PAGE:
The sounds of vowels are determined by the combination of the vibration of the vocal folds and the effective length of the vocal tract. The vibration of the vocal folds (voicing) gives all vowels a quasi-periodic waveform in the time domain with harmonics that are viewable in the frequency representation of the signal. The space between these harmonics in the frequency domain, or the reciprocal of the length of one period in the time domain, is the pitch (or fundamental) frequency of the voice. In the spectrogram plots of each word the harmonics of voiced phonemes are seen as either horizontal (narrowband) or vertical (wideband) striations. Note that not all voiced phonemes are vowels but that all vowels are voiced.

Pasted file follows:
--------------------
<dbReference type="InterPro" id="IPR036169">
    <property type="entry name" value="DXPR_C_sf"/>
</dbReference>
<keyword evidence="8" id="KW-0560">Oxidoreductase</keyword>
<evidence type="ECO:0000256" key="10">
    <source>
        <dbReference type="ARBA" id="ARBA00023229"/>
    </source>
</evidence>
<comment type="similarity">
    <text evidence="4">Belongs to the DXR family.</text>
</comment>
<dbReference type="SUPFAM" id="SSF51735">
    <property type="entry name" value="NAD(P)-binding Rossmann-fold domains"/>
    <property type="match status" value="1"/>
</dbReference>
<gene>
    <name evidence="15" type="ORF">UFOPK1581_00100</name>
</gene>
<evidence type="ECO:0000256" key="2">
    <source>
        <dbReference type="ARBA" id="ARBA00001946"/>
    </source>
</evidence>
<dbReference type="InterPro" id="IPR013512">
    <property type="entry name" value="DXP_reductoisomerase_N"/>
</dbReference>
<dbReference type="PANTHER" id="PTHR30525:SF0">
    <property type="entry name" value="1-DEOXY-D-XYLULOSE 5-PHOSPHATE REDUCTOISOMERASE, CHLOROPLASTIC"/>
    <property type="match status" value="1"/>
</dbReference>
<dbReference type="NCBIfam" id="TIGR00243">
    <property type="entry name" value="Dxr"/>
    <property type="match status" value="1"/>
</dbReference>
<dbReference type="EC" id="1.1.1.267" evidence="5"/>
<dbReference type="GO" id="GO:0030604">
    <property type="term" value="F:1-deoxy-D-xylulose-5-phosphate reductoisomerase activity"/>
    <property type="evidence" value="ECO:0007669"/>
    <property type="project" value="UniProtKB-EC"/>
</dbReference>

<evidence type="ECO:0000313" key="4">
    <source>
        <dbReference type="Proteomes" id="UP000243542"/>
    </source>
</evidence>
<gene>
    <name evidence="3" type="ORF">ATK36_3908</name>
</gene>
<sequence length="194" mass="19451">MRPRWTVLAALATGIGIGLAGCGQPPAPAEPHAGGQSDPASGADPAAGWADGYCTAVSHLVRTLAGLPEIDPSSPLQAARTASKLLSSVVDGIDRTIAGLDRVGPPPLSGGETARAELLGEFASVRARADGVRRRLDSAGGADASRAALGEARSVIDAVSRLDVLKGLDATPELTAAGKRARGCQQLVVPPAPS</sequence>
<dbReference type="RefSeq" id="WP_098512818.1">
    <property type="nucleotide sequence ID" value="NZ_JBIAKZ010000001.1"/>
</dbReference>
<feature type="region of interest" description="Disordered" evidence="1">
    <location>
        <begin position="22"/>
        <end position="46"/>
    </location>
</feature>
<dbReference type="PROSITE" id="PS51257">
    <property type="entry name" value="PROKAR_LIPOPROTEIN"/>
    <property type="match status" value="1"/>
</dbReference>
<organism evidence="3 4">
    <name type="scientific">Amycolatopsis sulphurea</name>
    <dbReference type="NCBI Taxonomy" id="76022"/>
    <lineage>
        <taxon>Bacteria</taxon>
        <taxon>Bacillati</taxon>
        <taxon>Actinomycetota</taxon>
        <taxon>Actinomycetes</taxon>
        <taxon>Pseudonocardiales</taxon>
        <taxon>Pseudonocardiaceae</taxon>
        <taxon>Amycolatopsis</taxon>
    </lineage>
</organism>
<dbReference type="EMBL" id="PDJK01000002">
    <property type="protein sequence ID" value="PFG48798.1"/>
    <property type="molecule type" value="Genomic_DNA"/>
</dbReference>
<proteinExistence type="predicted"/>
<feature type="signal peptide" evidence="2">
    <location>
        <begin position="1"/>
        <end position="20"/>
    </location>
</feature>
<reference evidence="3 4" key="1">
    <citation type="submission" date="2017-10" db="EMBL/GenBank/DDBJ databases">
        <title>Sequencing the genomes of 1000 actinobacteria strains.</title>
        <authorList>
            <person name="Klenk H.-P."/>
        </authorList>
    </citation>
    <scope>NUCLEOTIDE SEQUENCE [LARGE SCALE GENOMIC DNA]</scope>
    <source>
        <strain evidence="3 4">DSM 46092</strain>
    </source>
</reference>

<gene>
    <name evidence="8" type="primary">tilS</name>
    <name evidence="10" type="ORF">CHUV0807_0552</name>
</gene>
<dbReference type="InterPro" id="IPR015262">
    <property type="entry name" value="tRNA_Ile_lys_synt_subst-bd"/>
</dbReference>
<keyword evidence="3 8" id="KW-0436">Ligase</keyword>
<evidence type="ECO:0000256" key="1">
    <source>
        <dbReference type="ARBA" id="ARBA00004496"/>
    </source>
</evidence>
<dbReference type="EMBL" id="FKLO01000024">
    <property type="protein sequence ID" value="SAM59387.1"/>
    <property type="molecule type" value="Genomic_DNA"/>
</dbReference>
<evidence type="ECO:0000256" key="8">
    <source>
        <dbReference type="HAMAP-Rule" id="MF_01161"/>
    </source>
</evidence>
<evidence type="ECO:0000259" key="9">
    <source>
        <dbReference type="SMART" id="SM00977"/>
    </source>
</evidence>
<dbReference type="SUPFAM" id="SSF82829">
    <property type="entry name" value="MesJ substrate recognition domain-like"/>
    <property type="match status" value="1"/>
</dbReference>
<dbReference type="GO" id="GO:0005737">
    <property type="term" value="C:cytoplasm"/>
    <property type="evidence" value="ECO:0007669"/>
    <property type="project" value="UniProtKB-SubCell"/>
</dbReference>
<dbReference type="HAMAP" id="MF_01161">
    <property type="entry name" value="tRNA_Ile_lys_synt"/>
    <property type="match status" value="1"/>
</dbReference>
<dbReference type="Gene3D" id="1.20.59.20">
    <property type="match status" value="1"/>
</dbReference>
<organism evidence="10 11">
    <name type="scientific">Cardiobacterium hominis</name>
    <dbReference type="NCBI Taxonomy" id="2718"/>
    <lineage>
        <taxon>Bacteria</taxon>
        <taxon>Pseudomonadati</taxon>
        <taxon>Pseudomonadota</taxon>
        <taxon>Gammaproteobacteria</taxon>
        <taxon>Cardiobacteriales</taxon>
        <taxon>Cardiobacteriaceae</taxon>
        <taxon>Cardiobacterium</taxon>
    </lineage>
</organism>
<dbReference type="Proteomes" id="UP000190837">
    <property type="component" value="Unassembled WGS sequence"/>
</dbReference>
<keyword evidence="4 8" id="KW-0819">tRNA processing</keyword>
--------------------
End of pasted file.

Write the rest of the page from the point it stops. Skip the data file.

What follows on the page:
The spectral envelope of each vowel is shaped by the vocal tract which has many different configurations--the three main ones being front, center and back. These locations correspond to the position of the tongue on the palate which determines the effective length of the vocal tract thus creating resonances. These resonances (also known as formants) are the poles of the vocal tract and are one of the main contributors to the shape of the spectral envelope. These formants can be seen as peaks in the smoothed versions of the spectral envelopes that are plotted in red on the frequency plots linked to from the main page. The peaks are especially viewable in the /@/ phoneme.